St. Paul’s Original Public Park…

© Jerry F. Couch 2019

ORGANIZED IN 1915, one of the Womans Club of St. Paul’s initial goals was to create a public park for the enjoyment of St. Paul residents.  The spot the ladies chose was owned by the N & W Railway and located near the St. Paul Union Depot (occupied by Home Town Hardware in 2019).

Initial efforts by Womans Club members to persuade railway officials to make the land available were ignored.  The ladies weren’t easily brushed off and they didn’t give up.  Finally, the park became a reality in 1921.  It was, however, a “grace and favor” arrangement.  The N & W Railway continued to hold title to the property.

Club members spent $40 from their meager treasury to purchase park benches.  They also propagated and transplanted shrubs and trees from their gardens to beautify the grounds.  As the town grew, the park became increasingly significant.  For example, when the St. Paul Apartments was built on the corner of Russell Street and Fourth Avenue in the early 1920’s, the park provided a grassy area where residents could escape summer’s heat.  It was also a gathering place on Saturdays when people from the surrounding area came to St. Paul to do their shopping.

Fourth Ave. 1920s Chub Bolton postcard
The town park is shown in the foreground of  this well-known postcard view of St. Paul from the mid-twenties.  The park was fenced to prevent it from becoming a shortcut to the depot.  Shrubs and trees planted by members of the Womans Club were off to a good start.  The brick building on the left was owned by Dickenson-McNeer.  At the time of this photo, it housed Bolton Brothers, which was a grocery store.  Professional offices were located on the seconf floor of the building, which was demolished in 1967.  The St. Paul Apartments is at the middle of the photo and the St. Paul National Bank is on the right.

In 1957, Kennedy’s Piggly Wiggly Stores contracted a long-term lease agreement with Norfolk & Western for the park site.  A new grocery store building was erected and opened for business in early 1958.  The town’s park ceased to be.

N & W to Piggly Wiggly A Ronnie & Helen Gordon
N&W plat showing boundaries of the area to be leased to Kennedy’s Piggly Wiggly Stores.

Many years would pass before the town would have another park, but it was worth the wait.  Today, the A. R. Matthews Park is source of pride for the St. Paul community.

Here are some additional pictures of the original park and those who enjoyed it during its heyday.

St. Paul Park ca 1930 2
This happy group was enjoying an outing in the park in the late 1920’s.  Notice the buildings on Russell Street in the background.  Only one survives – the Fraley Building.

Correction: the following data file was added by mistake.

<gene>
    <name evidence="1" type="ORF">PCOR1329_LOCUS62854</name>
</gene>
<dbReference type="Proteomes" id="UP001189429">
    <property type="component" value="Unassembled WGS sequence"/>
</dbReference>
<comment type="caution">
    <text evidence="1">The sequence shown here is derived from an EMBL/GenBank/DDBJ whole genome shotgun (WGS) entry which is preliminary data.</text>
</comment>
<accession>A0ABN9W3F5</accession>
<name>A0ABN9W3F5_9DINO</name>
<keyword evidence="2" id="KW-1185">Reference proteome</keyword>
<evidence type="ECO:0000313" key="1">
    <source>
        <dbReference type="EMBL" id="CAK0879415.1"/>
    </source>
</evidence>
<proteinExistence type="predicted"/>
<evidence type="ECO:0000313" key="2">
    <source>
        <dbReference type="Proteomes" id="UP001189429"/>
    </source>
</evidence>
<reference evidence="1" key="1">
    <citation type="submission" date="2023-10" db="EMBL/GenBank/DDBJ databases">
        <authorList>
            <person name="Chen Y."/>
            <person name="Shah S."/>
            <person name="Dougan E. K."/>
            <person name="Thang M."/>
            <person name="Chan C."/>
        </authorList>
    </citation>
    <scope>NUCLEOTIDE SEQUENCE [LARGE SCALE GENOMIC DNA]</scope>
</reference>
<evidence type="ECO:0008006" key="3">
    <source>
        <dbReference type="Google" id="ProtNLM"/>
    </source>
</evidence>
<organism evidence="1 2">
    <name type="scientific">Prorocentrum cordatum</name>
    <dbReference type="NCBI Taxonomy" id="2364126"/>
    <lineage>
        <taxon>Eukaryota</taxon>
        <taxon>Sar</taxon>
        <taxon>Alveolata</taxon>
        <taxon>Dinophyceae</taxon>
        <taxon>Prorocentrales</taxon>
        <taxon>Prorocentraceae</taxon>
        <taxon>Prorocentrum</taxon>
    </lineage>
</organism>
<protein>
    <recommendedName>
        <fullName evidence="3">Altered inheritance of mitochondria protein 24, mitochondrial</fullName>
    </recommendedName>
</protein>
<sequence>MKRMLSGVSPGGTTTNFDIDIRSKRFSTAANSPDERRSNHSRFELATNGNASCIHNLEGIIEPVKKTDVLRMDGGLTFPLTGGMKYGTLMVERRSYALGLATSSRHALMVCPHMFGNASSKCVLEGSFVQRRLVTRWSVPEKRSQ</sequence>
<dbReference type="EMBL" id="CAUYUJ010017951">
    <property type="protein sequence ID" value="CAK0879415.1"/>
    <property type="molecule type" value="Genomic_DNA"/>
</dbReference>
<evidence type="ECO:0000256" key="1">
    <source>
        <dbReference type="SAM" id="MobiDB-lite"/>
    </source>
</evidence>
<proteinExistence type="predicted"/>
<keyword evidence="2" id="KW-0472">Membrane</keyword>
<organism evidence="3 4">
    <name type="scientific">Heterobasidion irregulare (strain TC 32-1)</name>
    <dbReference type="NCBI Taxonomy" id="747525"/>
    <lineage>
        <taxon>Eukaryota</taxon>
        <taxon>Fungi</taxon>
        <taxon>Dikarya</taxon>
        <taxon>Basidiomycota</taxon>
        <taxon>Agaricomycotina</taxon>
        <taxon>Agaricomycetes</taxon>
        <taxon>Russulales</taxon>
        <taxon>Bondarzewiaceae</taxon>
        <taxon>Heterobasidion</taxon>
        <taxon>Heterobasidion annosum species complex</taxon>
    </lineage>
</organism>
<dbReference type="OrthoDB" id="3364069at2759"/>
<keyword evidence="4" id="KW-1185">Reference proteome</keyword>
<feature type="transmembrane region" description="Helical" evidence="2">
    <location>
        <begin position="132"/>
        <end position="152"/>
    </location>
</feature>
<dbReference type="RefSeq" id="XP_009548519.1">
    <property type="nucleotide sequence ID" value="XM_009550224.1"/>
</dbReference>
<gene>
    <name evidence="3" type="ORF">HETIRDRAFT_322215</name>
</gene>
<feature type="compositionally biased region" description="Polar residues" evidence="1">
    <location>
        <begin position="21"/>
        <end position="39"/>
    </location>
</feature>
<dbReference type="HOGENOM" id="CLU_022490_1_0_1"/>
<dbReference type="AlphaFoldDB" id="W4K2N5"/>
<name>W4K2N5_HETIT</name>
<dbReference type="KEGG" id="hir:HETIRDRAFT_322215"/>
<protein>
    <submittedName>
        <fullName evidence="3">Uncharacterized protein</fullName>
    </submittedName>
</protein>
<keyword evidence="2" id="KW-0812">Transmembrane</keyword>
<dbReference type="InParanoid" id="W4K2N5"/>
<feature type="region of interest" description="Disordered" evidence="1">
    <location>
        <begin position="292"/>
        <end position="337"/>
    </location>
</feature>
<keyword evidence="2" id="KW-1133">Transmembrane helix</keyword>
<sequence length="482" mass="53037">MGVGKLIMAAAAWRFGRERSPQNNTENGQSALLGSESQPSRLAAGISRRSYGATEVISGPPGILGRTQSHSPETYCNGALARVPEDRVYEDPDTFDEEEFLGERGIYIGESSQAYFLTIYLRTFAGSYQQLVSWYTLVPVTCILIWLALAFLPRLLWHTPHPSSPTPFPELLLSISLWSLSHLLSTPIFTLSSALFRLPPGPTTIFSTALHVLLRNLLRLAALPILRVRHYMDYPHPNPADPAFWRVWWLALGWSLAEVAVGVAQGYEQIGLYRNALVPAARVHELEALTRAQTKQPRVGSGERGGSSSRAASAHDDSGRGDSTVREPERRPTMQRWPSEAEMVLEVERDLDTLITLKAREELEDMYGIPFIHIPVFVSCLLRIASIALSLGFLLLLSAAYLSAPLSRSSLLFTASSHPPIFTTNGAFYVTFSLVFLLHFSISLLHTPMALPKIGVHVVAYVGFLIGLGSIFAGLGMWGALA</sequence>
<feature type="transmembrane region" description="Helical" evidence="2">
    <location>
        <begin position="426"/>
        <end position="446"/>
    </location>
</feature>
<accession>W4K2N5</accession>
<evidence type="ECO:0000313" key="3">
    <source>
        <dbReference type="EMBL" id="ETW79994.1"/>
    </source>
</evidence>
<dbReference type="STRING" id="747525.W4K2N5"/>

1933 student 8
May Day was a popular annual event at St. Paul High School.  In 1933 the weather cooperated and the celebration, complete with the Maypole we see here, was held in the town park.  In the background we see the wooden store building that once occupied the front portion of the present-day Hillman House lot.
MomEdithTangoPark & Bingo the dog
Emma Peak, Edith —-, Tango Cheek, and Bingo the dog playing in the park, ca. 1940.
Pauline Puckett 1942
Fashionably-dressed Pauline Puckett in the park – 1942.
Pauline Molinary & Friend Shirley Stanton St. Paul Park 1943
Life-long friends, Pauline Molinary and Shirley Stanton sledding in the park, 1943.


Lillian & friends - park
Sisters Lillian Austin (left) and Mary Austin (right) enjoying the park with friends – 1940’s.
Mescal Stanton & Sam St Paul Park 1944
Mescal Stanton and Sam Molinary, 1943.  The pony is unidentified.  The “Railroad House” (present-day St. Paul Railroad Museum, is in the background).
Domer, Frank, Jim Cooper, Sam, Cathy & Terry Siler st paul park ca.1946
In this 1946 photo, Jimmy Cooper, Frank Molinary, Domer Molinary, Sam Molinary, Terry Siler, and Cathy Siler pose with an artillery piece in the park.  At one time, this gun was located in front of the St. Paul School.
Jim & Connie Dorton 1949
Jim Dorton and Connie Dorton playing in the park, 1949.  The recently-completed bus terminal is in the background.  At its left is a shoe repair shop and on the right is a pool hall.  Notice the covered way that facilitated the loading and unloading of bus passengers.  Later, this portion of the building was remodeled for use as the local office of Old Dominion Power Co.
Carl Flanary and Dorothy Flanary (Wise) socializing in the park in the 1940’s.  The St. Paul Union Depot can be seen in the background.
Little Gloria Meade and an unidentified woman enjoy the park in this ca. 1950 photo.  Gloria and her parents lived in the Lays Hardware apartments at that time.

THANK YOU to all the “friends of history” who have allowed photos from their family albums to become part of the St. Paul Heritage Collection.  Your support and generosity makes these local history articles possible.

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